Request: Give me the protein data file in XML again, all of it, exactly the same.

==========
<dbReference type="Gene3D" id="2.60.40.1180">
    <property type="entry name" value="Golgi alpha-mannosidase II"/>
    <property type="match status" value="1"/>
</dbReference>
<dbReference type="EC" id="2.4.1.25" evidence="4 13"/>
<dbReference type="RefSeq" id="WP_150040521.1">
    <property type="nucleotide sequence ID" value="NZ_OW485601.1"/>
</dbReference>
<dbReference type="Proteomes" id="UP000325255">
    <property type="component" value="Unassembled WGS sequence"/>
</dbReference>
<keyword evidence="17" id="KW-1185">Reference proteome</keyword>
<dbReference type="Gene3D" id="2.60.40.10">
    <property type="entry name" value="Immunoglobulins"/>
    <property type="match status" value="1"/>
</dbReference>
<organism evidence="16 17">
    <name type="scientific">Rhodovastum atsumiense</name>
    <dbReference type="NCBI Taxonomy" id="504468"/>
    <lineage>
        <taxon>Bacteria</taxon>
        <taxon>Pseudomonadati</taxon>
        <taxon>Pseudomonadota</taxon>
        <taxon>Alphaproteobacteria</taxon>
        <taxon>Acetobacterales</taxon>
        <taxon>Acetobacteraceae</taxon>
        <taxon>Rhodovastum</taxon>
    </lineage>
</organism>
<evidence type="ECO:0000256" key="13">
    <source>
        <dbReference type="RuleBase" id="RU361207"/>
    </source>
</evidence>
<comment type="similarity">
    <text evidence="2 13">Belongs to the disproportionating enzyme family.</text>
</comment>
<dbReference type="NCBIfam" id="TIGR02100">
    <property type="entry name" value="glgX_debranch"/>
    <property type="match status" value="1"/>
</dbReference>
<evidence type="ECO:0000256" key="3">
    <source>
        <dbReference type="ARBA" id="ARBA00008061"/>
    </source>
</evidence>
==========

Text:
<dbReference type="Gene3D" id="2.60.40.1180">
    <property type="entry name" value="Golgi alpha-mannosidase II"/>
    <property type="match status" value="1"/>
</dbReference>
<dbReference type="EC" id="2.4.1.25" evidence="4 13"/>
<dbReference type="RefSeq" id="WP_150040521.1">
    <property type="nucleotide sequence ID" value="NZ_OW485601.1"/>
</dbReference>
<dbReference type="Proteomes" id="UP000325255">
    <property type="component" value="Unassembled WGS sequence"/>
</dbReference>
<keyword evidence="17" id="KW-1185">Reference proteome</keyword>
<dbReference type="Gene3D" id="2.60.40.10">
    <property type="entry name" value="Immunoglobulins"/>
    <property type="match status" value="1"/>
</dbReference>
<organism evidence="16 17">
    <name type="scientific">Rhodovastum atsumiense</name>
    <dbReference type="NCBI Taxonomy" id="504468"/>
    <lineage>
        <taxon>Bacteria</taxon>
        <taxon>Pseudomonadati</taxon>
        <taxon>Pseudomonadota</taxon>
        <taxon>Alphaproteobacteria</taxon>
        <taxon>Acetobacterales</taxon>
        <taxon>Acetobacteraceae</taxon>
        <taxon>Rhodovastum</taxon>
    </lineage>
</organism>
<evidence type="ECO:0000256" key="13">
    <source>
        <dbReference type="RuleBase" id="RU361207"/>
    </source>
</evidence>
<comment type="similarity">
    <text evidence="2 13">Belongs to the disproportionating enzyme family.</text>
</comment>
<dbReference type="NCBIfam" id="TIGR02100">
    <property type="entry name" value="glgX_debranch"/>
    <property type="match status" value="1"/>
</dbReference>
<evidence type="ECO:0000256" key="3">
    <source>
        <dbReference type="ARBA" id="ARBA00008061"/>
    </source>
</evidence>